4. Know to recognize phishing emails from the rest
The Verizon Data Breach Investigations Report states that 30% of target users open dangerous phishing emails. Phishing has infiltrated almost every industry and businesses function that there seems to be no respite from it.
There is no proven way to beat phishing emails other than learning how to spot a phishing mail from a genuine one. The constant trait of a phishing mail is that they have suspicious links or redirects that do not feel at home for a genuine mail.
For instance, if you are using a banking service, the link may not have the usual bank’s URL, might have a spelling mistake or have a similar inconsistency. Such inconsistencies increase the chances of such a mail being a phishing mail.
If you spot a phishing mail or have doubts about its genuine, simply skip it and resort to the service provider directly for assistance.
5. Use two-factor authentication (2FA) whenever possible
Two-factor authentication is a double-layered entry process. It requires the user to give an extra token that is generated real-time in addition to a password to gain access to the system.
For example, to access your email id, you have to enter the password and also a 2FA one-time password that is created in real-time. The OTP can be created using an authenticator app or may be sent by the service provider for each transaction. 2FA prevents the misuse of your account by anyone who knows your password.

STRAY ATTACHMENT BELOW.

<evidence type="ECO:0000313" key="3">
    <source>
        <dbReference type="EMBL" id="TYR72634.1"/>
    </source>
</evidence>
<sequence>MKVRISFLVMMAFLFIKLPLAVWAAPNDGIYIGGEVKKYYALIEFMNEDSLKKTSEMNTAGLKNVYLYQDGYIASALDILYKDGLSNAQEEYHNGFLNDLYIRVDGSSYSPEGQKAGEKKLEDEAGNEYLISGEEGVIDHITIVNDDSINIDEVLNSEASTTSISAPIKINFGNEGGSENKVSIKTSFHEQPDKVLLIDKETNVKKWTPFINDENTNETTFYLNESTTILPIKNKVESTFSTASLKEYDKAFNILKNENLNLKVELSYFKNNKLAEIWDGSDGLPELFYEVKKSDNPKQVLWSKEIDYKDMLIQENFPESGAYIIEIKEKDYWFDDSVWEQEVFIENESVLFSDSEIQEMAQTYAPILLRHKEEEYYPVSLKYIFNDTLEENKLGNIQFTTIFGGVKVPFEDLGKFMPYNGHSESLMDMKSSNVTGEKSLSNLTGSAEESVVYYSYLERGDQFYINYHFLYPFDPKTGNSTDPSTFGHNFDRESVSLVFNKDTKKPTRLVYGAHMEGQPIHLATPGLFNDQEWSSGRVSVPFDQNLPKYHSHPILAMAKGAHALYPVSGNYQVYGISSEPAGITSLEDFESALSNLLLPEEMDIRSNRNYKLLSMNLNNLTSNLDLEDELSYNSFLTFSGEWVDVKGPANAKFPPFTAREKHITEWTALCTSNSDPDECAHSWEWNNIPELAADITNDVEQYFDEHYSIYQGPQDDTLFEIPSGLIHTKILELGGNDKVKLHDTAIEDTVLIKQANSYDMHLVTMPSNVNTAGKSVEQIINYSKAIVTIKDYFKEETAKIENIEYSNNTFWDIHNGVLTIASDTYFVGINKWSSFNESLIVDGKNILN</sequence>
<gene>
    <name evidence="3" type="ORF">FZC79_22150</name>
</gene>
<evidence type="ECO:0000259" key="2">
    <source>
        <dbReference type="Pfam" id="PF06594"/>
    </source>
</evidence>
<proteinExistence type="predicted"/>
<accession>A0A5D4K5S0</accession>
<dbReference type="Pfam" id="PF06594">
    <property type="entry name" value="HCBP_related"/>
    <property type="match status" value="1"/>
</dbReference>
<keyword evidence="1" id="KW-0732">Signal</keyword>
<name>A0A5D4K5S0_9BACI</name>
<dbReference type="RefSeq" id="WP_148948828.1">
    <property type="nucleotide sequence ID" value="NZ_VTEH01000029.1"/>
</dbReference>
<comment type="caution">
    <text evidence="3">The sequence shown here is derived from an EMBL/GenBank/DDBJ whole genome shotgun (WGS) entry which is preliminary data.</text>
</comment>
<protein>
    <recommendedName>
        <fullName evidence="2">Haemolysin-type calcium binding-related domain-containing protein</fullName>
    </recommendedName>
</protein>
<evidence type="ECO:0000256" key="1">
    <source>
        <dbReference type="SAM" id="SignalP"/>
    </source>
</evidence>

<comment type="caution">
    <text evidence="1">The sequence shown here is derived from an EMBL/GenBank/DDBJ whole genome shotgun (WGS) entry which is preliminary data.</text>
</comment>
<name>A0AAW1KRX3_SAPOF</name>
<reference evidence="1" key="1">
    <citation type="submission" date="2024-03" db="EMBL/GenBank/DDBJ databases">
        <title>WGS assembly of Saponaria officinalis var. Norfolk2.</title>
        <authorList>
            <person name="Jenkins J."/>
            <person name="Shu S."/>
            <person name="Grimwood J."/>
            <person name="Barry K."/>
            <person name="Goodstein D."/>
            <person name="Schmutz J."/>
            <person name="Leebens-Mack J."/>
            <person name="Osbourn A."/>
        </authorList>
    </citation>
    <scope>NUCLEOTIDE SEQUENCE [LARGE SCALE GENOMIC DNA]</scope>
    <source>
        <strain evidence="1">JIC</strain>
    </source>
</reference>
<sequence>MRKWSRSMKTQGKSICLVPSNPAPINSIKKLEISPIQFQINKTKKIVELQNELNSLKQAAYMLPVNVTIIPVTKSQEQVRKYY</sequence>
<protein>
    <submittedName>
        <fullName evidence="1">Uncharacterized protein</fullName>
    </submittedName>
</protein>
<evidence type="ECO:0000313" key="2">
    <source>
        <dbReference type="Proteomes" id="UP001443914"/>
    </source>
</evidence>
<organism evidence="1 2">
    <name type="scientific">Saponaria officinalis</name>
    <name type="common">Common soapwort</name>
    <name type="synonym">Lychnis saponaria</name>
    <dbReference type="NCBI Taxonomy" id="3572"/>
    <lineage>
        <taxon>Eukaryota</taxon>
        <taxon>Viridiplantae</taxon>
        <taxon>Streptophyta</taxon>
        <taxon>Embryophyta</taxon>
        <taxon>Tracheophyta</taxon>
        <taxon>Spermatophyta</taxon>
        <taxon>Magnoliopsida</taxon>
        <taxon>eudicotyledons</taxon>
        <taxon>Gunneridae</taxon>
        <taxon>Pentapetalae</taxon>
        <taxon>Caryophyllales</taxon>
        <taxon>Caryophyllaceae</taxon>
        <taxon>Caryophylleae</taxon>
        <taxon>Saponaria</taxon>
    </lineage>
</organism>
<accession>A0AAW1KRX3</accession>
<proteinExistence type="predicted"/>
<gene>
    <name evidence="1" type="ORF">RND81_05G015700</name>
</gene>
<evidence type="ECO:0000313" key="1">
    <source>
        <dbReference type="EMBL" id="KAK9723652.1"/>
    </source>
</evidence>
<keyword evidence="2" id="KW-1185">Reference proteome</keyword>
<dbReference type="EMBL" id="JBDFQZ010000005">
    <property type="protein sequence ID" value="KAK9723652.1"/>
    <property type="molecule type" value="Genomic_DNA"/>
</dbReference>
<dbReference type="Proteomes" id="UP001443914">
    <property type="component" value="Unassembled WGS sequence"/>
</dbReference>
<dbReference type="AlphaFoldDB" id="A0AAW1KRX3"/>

6. DO NOT share sensitive information with anyone
The most basic online safety measure is to keep your private details private. Don’t share your passwords. If you do, make sure it is with people who have joint ownership to the bank account. Do not write down the password anywhere where it can fall in the hands of wrongdoers.
Also, refrain from sharing one time passwords, credit/debit card numbers and so on over the phone. Even if the call is from the customer care center of your bank, there is no need to mention your card numbers. The same applies to online banking passwords as well.
7. Make it a habit to check your statements regularly
All your account charges, debits, and credits will reflect in the bank statement. There is no amiss to that. So, keeping a tab on all the debits and credits that your account gets is the first line of defense to ensuring online safety.
Make it a habit to check your account statements every week or fortnightly. And, when you stumble across any unusual charges or debit, don’t waste time to reach out to the bank to resolve it immediately.
In a nutshell
Charity begins at home. Personal online safety begins with you. There is no one who can help safeguard your online transactions as you do. Sometimes the basic security measures can thwart the most common type of security mishaps. These 7 tips will help you run safe online transactions.